TELL EM THEY'RE DREAMIN'
I recently travelled long-haul economy, two sectors in an Airbus A330 and two in the much vaunted Boeing 787 Dreamliner.
What a contrast. The A330, with eight across seating felt as spacious as economy class can be, with decent leg room and seat width. The B787 (with nine seats across) was a more of a nightmare than a dream.
Space was so tight that making even the slightest move encroached on the personal space of one's neighbour. The cabins of the two aircraft are almost the same width.
So is the B787's lower cost per seat mile really due to the innovative use of new technology, or more crudely to simply squeezing more hapless passengers into the same space?
Richard Griffiths, Allambie Heights, NSW
LETTER OF THE WEEK: WINTERS OF OUR CONTENT
Reading your cover story, "The Cold 100", (Traveller, June 2) got me thinking of all the advantages of travelling in winter and the colder months of the year, namely the lack of of other tourists and the sheer beauty of many cities seen under snow cover.
Think Moscow and St Petersburg under two metres of snow and the thrill of seeing Red Square with snow falling. Beautiful Tallin, the capital of Estonia, a complete fairytale town blanketed in snow in winter and with charming local cafes to warm the cockles of your heart.
The almost deserted national parks of California, Arizona, Utah and Colorado. With their clear daytime blue skies and great hiking trails these parks are joy to walk in the cooler weather. Closer to home, there could be no greater experience than to visit the scenic Blue Mountains of NSW in winter, undertake a strenuous hike revelling in nature, then enjoying a post-hike warming drink in front of an open fire.
Just rug up and go.
Vicki Copping, Oatley, NSW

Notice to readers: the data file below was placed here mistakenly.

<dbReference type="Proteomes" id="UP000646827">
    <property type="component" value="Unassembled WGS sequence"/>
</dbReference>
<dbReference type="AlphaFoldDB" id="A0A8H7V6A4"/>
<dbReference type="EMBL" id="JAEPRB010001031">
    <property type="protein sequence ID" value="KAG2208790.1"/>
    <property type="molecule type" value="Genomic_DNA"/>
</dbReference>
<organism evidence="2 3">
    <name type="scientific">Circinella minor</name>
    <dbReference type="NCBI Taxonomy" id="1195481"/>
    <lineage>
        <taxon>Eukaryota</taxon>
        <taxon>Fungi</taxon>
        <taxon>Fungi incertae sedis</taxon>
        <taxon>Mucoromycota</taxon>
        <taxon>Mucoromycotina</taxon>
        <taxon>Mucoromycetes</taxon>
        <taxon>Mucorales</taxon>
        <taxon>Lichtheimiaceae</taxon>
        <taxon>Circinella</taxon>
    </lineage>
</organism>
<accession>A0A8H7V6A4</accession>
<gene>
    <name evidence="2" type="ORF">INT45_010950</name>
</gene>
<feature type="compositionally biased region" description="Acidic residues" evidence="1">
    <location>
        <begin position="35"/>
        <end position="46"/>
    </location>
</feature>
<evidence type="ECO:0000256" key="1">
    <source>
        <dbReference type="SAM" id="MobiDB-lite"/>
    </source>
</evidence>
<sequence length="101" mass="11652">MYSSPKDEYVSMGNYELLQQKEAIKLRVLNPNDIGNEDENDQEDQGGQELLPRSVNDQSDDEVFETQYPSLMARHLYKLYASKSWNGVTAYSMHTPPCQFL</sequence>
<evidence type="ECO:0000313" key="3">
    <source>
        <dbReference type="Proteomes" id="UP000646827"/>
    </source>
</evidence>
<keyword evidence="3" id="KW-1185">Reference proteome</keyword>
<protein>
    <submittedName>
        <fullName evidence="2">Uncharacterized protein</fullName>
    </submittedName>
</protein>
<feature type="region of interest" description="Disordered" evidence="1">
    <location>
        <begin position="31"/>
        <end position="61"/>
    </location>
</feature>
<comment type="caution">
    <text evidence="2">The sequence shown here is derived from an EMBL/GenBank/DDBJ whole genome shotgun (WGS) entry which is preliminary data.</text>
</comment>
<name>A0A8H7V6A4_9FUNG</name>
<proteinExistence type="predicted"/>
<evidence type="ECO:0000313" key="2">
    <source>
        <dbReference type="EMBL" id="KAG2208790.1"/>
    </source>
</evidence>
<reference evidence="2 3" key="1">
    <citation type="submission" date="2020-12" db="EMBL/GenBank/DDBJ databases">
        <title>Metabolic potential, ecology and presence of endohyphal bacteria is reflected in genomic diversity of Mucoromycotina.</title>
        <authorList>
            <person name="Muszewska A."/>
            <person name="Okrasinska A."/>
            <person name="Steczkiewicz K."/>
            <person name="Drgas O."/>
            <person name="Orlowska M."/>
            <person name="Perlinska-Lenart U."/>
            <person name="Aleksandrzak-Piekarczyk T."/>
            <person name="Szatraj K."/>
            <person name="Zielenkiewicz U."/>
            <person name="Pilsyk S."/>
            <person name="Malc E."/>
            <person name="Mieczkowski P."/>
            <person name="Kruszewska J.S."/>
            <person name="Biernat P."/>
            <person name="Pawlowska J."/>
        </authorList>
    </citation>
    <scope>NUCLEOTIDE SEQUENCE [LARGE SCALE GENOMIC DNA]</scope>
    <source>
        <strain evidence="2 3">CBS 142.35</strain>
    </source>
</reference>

I can't agree with Sally Pope (Traveller, June 9) regarding TripAdvisor. I live a nomadic existence for six months of each year and TripAdvisor is my constant companion, helping me make the right hotel and restaurant selections.
It is only fair that I contribute in return. I write up every hotel or restaurant encounter to help those who follow my own stay or visit. If a hotel asks for my review it doesn't make it any less valuable, and if a bad review helps them provide better service then that's a bonus.
There is one hidden feature, under your profile you can see every review you've written, sorted by city, so if you struggle to recall the name of that great little restaurant in Barcelona it's right there.
Please keep up your honest reviews.
Peter Guides, Five Dock, NSW
MITE IS RIGHT
I am all for eating the cuisine of the countries I travel to (Traveller letters, June 9), but there are many places, especially in Asia, where for me, breakfast is not all that enticing. I'll stick with my Vegemite, thanks very much.
Peter Miniutti, Ashbury, NSW
Having just returned from a trip to Europe, which included Moscow, I would like to share an experience, which both surprised and delighted me. Travelling on the Moscow Metro, I was astonished when a middle-aged lady offered me her seat.
This has never, ever, happened to me before, in any city, anywhere. I am 82, male, but am in possession of most of my marbles. This was not an isolated incident, either, as some of the other members of the tour group were also offered seats at other times, by people of all ages.